2,400 potholes reported in first months of 2018
More than 2,000 pothole reports were made to Leicestershire County Council in the first three months of this year.
There were 3,704 reports from members of the public during the 2017/18 financial year.
But in January, February and March of this year, 2,433 reports had been logged already.
There were just 2,556 in the whole of 2016/17.
A budget of £9.3 million covering wider carriageway spending including resurfacing, surface dressing and patching – which can range in size from potholes to larger repairs – was spent by Leicestershire County Council during the 2017/18 financial year.
Earlier this year, the council announced plans to invest an extra £5 million into fixing potholes and maintaining Leicestershire’s roads.
It said the cash would be used to prevent more potholes from developing as part of its ongoing highways maintenance plan.
There were 292 claims submitted to the council relating to damage to property and/or injuries caused as a result of potholes. So far, 29 have been upheld resulting in £5,622.46 worth of compensation being paid.
A bad winter led to teams repairing 20 per cent more potholes in the first three months of this year than last. Potholes form when surface water freezes and causes cracks in the road surface.
On average it took 25 days for council teams to repair reported potholes. Fifty-eight per cent of pothole repair jobs carried out by the county council were completed within the target period of 90 days.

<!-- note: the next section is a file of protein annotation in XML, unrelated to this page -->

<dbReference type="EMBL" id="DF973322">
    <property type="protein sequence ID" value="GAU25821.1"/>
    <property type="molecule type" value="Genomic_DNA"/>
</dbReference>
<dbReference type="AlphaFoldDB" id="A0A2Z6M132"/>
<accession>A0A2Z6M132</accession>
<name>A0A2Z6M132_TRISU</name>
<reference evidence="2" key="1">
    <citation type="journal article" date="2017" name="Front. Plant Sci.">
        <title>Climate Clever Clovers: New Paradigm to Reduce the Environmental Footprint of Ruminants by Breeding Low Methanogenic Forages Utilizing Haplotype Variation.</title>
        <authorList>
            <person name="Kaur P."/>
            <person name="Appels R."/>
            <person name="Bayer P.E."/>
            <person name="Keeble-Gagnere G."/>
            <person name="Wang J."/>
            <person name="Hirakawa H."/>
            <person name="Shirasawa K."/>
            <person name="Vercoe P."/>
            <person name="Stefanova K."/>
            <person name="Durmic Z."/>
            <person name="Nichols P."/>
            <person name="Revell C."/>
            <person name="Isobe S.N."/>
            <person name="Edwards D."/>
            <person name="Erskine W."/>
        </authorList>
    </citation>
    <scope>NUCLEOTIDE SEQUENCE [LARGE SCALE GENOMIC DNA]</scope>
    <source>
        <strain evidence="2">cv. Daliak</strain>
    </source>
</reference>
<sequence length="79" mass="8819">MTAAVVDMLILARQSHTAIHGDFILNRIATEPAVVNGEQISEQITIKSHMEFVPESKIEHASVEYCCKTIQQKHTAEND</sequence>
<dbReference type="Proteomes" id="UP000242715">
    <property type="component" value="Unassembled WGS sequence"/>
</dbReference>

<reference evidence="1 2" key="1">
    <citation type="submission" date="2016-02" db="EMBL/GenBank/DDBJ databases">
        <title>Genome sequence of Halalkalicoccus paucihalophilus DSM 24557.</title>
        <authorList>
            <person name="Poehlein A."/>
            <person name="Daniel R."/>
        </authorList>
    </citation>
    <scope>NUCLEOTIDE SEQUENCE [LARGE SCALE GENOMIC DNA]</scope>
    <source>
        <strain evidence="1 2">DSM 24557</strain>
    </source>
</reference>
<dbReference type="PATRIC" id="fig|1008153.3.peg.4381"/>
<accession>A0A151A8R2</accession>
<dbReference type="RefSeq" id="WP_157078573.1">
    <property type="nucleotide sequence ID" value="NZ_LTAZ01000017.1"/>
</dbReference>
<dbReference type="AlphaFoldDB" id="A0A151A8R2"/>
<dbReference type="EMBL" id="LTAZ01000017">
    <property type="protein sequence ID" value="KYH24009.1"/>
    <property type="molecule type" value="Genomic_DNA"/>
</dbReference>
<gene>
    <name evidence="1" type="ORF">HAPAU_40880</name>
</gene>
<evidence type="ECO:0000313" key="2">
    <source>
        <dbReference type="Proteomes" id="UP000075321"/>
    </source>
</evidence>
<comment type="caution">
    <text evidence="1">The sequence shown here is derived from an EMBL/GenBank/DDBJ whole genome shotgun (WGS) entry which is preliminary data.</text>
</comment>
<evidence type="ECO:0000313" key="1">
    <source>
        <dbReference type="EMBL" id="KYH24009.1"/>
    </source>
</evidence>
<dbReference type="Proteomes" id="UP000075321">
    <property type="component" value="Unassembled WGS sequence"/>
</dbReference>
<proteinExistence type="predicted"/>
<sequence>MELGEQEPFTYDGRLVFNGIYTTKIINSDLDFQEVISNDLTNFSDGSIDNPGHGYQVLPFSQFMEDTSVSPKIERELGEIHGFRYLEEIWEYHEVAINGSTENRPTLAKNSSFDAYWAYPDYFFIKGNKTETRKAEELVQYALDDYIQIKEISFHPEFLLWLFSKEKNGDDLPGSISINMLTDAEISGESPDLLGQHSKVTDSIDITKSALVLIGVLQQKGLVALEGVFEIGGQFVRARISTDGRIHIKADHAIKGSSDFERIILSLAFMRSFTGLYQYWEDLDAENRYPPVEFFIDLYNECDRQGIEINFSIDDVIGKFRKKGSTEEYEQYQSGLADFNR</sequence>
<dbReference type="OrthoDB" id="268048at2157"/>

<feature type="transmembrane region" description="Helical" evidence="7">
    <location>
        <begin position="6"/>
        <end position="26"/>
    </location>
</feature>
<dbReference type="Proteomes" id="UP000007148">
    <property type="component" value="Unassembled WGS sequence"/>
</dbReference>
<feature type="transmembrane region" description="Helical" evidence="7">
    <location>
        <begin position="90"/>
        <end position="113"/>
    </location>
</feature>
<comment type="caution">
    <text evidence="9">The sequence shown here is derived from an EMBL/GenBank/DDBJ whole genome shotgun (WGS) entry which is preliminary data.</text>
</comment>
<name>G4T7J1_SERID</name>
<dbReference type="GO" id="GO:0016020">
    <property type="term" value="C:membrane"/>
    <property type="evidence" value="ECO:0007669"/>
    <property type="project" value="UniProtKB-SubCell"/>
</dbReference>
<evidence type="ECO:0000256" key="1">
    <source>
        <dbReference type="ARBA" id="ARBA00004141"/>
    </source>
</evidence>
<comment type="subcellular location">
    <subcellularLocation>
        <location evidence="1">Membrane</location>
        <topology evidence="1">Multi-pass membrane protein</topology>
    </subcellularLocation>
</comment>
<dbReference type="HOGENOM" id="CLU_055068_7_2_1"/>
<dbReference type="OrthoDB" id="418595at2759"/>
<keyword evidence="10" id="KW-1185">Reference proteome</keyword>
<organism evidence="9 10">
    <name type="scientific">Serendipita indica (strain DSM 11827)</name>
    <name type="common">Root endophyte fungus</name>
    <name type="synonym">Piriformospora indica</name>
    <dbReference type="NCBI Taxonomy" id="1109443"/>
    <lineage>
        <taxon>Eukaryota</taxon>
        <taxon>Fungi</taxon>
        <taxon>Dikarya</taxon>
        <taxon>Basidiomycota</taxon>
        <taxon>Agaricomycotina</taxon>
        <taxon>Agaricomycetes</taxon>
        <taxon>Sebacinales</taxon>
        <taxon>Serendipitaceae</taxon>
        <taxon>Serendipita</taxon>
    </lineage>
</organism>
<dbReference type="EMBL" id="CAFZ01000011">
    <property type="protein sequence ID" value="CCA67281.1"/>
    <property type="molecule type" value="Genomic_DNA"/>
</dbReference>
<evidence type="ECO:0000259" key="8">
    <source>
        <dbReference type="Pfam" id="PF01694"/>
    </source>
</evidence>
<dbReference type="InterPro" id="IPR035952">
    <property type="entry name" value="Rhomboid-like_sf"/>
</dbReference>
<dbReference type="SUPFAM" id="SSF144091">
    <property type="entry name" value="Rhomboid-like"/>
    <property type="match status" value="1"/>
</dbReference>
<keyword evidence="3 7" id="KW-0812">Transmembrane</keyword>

Councillor Blake Pain, cabinet member for environment and transport said: “We work very hard to tackle potholes across the county with additional resources deployed, when possible, to help with the increase in demand, as we recognise the inconvenience they cause to businesses and people who use our roads.
“In January, we received three times as many calls about potholes compared with January 2017 as the result of the harsh winter.
“It took its toll on our roads and we’ve had to send out extra crews to repair damaged roads.
“We’ve got some of the best roads in the country, but we also recognise that there’s more work to do and we aren’t going to rest on our laurels.
“That’s why we are planning to spend an extra £5 million on fixing and maintaining the county’s roads to help prevent more potholes from occurring.”
The extra income is generated from recent investments including rents from properties purchased over the past year.